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2011 has started off well for Bing, well apart from the accusations of stealing Google’s search results [see: A Sting for Bing: Are They Copying Google’s Results?]. Yesterday it was revealed by comScore their year on year search volume is up 29 percent, whilst Hitwise have revealed their month on month market share has increased by 21% – not too shabby.
Lets’ take a look at the figures from comScore first. Their ‘2010 U.S Digital Year in Review’ report reveals the actual volume of searches made on Bing in the US has increased from December 2009 to December 2010 by 29%. They were the biggest winner in terms of search volume as Google managed a 13% increase.
This helps signify Bing’s rise in the search engine game over the past twelve months. But we do have to put this in a little context though. Looking at the Search figures from Search Engine Land, we can see that a 29% gain in search volume delivers an extra 80 million searches a day for Bing, however this is dwarfed by Google’s 13% gain, which accounts for approximately 3 billion per day. So, whilst this makes good reading for Bing, they still have a long way to go. Nevertheless, Bing is heading in the right direction, for the time being at least.
Now comScore also revealed the changes in Market Share, the figures were also revealed in Hitwise. Bing’s month on month market share increased significantly from 10.60% in December to 12.81% in January. This is an impressive 21% growth on December, but as mentioned overall search volume is still relatively low (at 12.81%). Therefore, Bing still have a lot of work to do on Google, who saw a month on month market share loss of 2%, yet still have an overall search volume of 67.95%.
What makes these figures interesting is the effect of Bing-powered Search on the market. This is the combination of Yahoo which is now powered by Bing, and has seen a 6% increase in market share to 27.44% overall search volume for January. It will be interesting to see what will happen in the coming months, and whether Bing will be able to sustain this growth and maybe even cut away at Google’s search market dominance a little further.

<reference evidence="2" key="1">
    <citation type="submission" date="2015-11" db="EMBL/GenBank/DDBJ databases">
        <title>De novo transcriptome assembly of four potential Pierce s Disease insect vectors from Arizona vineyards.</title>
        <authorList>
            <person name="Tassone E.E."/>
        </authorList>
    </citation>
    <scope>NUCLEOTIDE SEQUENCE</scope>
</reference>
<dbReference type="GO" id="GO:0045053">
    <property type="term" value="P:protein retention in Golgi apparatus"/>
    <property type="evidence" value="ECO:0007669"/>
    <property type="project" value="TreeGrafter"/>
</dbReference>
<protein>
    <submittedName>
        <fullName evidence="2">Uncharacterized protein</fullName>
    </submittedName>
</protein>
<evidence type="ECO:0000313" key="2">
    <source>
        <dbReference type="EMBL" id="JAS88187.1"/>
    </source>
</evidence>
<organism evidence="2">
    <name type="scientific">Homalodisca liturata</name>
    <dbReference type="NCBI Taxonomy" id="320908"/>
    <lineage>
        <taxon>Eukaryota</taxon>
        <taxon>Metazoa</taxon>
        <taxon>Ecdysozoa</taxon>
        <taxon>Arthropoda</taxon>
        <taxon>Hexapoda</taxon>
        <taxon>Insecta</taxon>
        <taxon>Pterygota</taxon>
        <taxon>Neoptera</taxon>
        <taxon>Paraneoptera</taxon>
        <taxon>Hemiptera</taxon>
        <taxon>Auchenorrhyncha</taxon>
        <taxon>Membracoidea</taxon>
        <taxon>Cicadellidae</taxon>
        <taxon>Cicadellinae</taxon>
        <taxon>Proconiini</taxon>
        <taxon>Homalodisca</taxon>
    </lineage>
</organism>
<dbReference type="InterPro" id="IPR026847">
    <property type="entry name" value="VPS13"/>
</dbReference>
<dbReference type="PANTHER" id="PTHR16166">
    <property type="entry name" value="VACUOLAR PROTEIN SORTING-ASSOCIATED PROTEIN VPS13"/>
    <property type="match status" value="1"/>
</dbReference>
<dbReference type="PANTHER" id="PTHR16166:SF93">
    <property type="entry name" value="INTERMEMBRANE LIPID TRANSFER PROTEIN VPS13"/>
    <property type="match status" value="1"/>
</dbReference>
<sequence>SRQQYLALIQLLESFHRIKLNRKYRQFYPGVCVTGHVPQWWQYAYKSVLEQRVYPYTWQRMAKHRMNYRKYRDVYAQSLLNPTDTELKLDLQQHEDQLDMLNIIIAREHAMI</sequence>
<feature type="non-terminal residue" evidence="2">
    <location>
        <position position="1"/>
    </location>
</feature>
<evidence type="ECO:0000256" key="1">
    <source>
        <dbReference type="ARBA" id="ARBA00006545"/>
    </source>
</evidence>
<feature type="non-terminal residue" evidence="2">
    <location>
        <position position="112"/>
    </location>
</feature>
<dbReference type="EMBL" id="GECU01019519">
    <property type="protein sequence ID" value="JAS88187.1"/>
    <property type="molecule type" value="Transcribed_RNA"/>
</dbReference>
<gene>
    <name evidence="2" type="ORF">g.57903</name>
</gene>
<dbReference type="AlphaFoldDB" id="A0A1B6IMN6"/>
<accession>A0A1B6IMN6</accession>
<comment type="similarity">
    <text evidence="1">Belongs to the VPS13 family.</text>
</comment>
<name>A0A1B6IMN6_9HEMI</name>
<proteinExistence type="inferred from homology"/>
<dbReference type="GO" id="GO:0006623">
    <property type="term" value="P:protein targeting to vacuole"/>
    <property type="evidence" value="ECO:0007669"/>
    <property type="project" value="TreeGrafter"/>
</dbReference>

In today’s multichannel world, there are mountains of data which provide insights into how users have interacted with your business and their path to conversion (or non-conversion). It is important to understand performance with multichannel marketing, which can be achieved through attribution modelling. Attribution refers to assigning credit to something (a channel, touchpoint, etc.) for the role it played in the final conversion. An attribution model is a rule, or set of rules, that assigns this credit correctly to the right channel or touchpoint.
For a long time, Bing, the UK’s second-largest search engine, has been underappreciated and, in some instances, even ignored. Often regarded as the inferior search engine to market leader Google, Bing has historically struggled to appeal to many in the digital world. Most PPC analysts would give justified reasons for neglecting Bing for so long; these include the volume of traffic and the user experience just not matching up to Google. However, the validity of these assessments is now diminishing. Bing has grown and improved rapidly in the last couple of years; if you are not integrating it into your comprehensive digital marketing plan, you run the risk of missing out on a large portion of your chosen market and significant revenue.